Al Capone’s name still echoes through American history as one of the most notorious gangsters to hit the streets of Chicago. His life story and legacy are featured in numerous books and films. Even the City of Chicago cashes in with tourist dollars from daily tours of the local places Capone lived and worked.
But on this day in 1931, Capone’s seven-year reign as a mobster came to an end as he was sentenced to 11 years in a Federal Prison at the young age of 33.
Although authorities tried to gather enough evidence to catch Al Capone for his work with the mafia, especially the Valentine’s Day Massacre, they lacked enough evidence for a conviction. The authorities finally got what they needed when Capone’s business partner and tax man, Edward O’Hare, offered up some info regarding the mobster’s taxes.
His Time in Prison
Shortly after arriving at the Atlanta Penitentiary, Al Capone was diagnosed with gonorrhea and syphilis. To make things even more uncomfortable, he had to detox from cocaine, which had perforated his septum.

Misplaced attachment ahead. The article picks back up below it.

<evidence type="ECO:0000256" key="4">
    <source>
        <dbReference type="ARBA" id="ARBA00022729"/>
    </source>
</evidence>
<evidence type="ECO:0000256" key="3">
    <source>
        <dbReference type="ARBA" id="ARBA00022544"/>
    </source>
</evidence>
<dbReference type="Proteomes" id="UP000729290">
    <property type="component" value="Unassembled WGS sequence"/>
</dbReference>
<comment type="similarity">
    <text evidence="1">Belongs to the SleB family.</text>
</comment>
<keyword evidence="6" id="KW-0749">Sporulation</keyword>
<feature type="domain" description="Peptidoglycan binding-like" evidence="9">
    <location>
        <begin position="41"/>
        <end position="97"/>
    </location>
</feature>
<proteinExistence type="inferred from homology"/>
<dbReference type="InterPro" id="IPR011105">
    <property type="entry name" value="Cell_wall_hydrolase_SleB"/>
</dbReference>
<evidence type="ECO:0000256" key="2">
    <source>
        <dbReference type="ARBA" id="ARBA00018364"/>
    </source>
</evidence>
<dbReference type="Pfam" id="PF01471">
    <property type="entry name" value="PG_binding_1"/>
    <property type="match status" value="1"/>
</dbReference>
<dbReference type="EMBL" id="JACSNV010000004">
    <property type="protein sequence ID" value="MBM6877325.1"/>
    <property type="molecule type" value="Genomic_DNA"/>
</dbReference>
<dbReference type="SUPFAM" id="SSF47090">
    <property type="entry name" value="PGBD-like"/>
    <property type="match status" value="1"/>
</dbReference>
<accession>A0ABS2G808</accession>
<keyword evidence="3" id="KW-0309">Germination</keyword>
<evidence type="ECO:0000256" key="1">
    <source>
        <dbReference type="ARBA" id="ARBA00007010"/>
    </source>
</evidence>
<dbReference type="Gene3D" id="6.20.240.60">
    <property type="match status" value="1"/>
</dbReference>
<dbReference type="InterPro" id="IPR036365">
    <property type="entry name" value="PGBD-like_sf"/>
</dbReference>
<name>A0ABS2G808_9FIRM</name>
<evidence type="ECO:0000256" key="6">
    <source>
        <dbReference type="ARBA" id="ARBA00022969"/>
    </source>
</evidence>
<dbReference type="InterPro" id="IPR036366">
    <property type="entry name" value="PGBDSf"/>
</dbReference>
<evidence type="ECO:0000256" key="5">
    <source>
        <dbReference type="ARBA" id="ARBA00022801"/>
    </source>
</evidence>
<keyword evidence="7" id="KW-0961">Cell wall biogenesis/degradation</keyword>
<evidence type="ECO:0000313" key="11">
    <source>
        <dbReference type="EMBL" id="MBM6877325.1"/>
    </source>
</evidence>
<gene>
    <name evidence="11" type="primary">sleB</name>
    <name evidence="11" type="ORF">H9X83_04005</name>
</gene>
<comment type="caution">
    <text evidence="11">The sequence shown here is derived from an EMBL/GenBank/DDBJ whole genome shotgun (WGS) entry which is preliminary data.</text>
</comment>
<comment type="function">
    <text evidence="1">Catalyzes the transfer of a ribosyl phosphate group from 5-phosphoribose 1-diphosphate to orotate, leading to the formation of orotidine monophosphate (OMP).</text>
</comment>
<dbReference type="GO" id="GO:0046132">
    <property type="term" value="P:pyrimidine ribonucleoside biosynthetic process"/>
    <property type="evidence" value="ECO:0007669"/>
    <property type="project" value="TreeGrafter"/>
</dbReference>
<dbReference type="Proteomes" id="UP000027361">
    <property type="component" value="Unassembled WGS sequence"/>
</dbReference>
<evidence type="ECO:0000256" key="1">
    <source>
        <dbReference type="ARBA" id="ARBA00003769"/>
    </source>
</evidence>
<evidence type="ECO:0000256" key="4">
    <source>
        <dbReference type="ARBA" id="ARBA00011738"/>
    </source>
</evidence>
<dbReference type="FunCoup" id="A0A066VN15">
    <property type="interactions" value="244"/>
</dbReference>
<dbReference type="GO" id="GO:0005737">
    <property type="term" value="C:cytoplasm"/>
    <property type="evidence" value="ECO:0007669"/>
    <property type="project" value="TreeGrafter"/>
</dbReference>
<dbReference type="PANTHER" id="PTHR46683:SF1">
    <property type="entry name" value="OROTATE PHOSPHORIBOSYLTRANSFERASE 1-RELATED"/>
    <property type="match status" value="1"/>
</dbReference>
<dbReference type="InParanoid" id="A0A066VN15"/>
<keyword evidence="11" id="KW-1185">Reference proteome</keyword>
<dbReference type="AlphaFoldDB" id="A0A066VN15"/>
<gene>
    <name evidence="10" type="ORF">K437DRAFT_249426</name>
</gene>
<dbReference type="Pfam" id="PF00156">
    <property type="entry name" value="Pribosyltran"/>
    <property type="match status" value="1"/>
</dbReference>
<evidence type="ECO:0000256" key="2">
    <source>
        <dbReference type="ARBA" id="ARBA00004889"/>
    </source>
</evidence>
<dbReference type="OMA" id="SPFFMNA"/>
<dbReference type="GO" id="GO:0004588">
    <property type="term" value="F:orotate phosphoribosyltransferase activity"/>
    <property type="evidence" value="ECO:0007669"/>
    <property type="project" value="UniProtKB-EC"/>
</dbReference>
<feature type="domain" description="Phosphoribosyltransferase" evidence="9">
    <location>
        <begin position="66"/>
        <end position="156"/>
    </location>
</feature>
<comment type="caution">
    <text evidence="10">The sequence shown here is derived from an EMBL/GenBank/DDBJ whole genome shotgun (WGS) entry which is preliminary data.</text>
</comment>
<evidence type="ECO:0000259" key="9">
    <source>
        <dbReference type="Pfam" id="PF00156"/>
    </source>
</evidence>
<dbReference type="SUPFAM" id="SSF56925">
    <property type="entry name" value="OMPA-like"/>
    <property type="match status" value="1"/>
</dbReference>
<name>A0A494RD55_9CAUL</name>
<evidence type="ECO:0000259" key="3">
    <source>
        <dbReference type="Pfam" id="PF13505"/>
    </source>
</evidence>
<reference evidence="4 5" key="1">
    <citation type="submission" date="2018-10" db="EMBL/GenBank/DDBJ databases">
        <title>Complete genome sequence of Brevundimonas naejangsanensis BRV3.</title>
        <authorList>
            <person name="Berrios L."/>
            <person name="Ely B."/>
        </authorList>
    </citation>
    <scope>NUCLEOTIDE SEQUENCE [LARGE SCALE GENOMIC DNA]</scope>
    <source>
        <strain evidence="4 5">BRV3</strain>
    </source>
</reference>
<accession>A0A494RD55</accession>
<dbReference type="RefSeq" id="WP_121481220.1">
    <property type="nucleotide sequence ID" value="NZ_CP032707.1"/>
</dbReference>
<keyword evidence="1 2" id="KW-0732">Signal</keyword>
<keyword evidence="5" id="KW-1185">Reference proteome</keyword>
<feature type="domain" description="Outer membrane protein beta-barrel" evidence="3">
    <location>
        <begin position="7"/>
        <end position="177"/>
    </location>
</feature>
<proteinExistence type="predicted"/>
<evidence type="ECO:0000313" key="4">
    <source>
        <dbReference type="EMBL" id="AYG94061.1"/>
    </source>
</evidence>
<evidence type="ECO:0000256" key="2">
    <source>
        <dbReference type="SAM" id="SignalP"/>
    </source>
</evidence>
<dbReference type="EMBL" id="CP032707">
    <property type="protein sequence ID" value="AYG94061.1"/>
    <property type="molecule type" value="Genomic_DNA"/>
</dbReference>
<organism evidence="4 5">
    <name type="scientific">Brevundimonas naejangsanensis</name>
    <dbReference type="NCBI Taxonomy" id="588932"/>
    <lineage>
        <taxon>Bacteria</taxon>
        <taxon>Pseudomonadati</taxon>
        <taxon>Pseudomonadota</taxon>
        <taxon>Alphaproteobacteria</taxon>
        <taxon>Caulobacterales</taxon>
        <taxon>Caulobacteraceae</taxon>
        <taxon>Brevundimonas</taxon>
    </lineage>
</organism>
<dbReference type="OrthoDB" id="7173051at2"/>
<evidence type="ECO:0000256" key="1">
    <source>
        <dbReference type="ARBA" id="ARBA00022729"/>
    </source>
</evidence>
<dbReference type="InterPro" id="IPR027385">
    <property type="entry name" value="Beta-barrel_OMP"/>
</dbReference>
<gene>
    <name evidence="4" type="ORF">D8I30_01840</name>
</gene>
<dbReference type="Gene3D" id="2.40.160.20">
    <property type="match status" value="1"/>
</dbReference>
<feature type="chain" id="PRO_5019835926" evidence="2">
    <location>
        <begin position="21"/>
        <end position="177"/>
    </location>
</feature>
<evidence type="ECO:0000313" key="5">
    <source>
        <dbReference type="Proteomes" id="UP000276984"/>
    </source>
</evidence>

Al Capone got a job stitching soles on shoes, but his mental health began to decline. He was seen as weak amongst the other prisoners, and former gang members tried to step in to help. Ultimately, this caused friction, and Capone was transferred to Alcatraz.
His time in Alcatraz was a rollercoaster. While he did earn privileges to play banjo in the prison band The Rock Islanders, it was at this prison where Capone was stabbed by a fellow inmate. His health also continued to deteriorate, and he spent the last year of his time here in the hospital ward.
Because of Capone's declining health, he was released from prison early on November 16, 1939. Just a week before that, Edward O’Hare mysteriously died from gunshot wounds while he was driving.
Capone was sent to the Union Memorial Hospital for treatment of syphilitic paresis. He eventually became well enough to return to his house and was one of the first American patients to receive penicillin. Although the drug slowed his disease, it could not undo the effects on his brain, and by 1946, a Baltimore psychiatrist deemed Capone had the mental capacities of a 12-year-old. He lived out his life with his wife and grandchildren until his death on January 25, 1947.